VENOM Bug In QEMU Escapes VM Security
Written by Michael Larabel in Linux Security on 13 May 2015 at 09:22 AM EDT. 10 Comments
LINUX SECURITY --
The latest high-profile security vulnerability affecting open-source software and impacting mass amounts of systems worldwide is dubbed VENOM.

The VENOM vulnerability was made public today by security firm CrowdStrike. VENOM is formally known as CVE-2015-3456 and is an issue with QEMU's virtual floppy disk drive code that's used by many virtualization platforms. VENOM allows for attackers to escape a virtual machine and potentially access the host and thereby gaining access to other virtual machines on the same system.


This bug is within QEMU's floppy disk controller and that code is also used by Xen, KVM, and the native QEMU client. Meanwhile, Bochs, VMware, and Microsoft Hyper-V aren't affected. This bug is vulnerable to any platform running QEMU whether it be Linux, Windows, Solaris, OS X, etc.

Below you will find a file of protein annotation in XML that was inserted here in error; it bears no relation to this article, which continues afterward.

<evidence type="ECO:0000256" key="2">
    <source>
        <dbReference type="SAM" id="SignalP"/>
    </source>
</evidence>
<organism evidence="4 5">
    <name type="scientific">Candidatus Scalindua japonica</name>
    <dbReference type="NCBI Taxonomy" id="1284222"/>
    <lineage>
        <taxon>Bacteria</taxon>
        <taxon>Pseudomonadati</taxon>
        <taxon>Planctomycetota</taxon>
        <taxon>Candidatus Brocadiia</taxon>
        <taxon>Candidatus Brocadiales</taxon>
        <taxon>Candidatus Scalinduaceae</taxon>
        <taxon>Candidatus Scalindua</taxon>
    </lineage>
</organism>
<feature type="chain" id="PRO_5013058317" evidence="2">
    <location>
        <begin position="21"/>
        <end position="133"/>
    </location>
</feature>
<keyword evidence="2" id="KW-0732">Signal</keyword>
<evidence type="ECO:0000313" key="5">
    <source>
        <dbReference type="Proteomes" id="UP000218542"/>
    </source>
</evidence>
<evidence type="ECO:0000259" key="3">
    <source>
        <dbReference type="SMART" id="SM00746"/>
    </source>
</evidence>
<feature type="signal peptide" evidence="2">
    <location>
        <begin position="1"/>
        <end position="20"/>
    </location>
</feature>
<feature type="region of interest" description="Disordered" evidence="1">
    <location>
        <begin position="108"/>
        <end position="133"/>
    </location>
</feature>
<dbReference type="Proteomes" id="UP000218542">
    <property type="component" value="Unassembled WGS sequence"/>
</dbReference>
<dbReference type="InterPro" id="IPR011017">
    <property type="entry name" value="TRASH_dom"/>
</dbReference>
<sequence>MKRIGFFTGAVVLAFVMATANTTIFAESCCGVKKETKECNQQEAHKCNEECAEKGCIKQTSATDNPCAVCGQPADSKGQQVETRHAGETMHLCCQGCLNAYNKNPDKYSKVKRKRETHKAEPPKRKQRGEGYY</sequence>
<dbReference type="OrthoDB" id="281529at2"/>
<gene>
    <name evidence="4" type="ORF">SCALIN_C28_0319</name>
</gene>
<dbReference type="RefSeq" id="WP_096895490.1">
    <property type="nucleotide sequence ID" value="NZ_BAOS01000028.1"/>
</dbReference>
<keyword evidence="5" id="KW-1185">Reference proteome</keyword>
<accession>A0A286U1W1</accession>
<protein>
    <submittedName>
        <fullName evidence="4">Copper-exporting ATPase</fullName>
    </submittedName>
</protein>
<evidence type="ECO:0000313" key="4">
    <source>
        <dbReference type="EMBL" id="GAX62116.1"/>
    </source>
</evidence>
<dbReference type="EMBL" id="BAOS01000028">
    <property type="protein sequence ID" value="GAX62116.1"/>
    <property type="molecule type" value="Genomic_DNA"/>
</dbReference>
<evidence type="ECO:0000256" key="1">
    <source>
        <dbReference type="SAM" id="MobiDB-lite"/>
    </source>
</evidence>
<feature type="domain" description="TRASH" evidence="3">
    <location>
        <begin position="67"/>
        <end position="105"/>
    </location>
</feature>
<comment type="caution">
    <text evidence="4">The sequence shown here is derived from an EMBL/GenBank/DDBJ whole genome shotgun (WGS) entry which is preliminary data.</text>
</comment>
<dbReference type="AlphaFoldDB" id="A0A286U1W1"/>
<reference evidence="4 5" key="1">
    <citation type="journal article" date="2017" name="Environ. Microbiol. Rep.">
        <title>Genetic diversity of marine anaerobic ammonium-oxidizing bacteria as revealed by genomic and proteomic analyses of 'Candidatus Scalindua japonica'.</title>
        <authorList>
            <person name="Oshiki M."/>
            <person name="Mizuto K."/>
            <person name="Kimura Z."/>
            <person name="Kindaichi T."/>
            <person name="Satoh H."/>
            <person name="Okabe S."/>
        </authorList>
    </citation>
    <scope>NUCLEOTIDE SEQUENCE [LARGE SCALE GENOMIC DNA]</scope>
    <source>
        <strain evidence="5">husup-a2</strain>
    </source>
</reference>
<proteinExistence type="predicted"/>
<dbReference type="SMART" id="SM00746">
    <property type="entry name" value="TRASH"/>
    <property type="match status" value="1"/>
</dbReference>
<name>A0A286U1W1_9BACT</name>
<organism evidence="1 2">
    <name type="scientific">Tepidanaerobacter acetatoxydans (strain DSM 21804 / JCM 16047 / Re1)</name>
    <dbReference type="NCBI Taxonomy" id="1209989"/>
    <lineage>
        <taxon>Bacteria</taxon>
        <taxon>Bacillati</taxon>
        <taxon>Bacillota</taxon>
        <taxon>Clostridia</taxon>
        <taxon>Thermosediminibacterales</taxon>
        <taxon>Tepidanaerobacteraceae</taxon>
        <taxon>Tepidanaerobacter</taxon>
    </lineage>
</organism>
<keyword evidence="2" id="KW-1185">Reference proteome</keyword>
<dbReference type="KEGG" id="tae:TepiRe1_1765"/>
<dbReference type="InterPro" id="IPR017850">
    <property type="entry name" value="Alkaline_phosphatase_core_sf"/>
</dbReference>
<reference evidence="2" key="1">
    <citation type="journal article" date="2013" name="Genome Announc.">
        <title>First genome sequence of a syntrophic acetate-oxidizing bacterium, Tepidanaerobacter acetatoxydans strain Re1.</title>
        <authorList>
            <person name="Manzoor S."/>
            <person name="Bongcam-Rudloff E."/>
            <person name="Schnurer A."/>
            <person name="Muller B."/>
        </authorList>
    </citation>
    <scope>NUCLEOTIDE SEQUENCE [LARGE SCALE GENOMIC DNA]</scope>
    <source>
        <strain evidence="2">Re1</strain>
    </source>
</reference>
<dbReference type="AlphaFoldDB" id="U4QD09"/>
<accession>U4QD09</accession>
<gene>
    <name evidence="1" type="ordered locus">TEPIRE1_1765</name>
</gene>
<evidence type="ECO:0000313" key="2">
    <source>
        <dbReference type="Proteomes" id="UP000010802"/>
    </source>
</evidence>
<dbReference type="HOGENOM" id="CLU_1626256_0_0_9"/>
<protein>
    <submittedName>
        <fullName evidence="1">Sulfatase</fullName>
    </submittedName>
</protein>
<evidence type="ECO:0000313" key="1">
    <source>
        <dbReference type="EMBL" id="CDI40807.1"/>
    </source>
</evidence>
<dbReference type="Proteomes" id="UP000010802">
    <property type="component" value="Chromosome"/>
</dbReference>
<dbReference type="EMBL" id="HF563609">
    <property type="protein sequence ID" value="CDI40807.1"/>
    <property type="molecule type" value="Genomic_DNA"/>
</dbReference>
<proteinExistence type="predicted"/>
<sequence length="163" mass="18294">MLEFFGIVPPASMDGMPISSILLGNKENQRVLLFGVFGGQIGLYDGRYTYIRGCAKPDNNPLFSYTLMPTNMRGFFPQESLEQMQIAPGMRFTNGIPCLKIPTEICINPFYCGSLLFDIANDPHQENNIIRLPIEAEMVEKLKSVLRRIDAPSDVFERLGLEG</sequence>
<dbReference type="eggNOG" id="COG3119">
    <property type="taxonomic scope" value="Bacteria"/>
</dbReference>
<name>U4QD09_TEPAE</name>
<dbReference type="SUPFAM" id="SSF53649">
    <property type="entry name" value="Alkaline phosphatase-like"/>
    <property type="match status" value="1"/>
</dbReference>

This major security vulnerability has been present since 2004 when the virtual floppy disk support was first added to QEMU. Those wishing to learn more details can visit the new venom.crowdstrike.com informational page.
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Michael Larabel is the principal author of Phoronix.com and founded the site in 2004 with a focus on enriching the Linux hardware experience. Michael has written more than 10,000 articles covering the state of Linux hardware support, Linux performance, graphics drivers, and other topics. Michael is also the lead developer of the Phoronix Test Suite, Phoromatic, and OpenBenchmarking.org automated benchmarking software. He can be followed via Twitter or contacted via MichaelLarabel.com.

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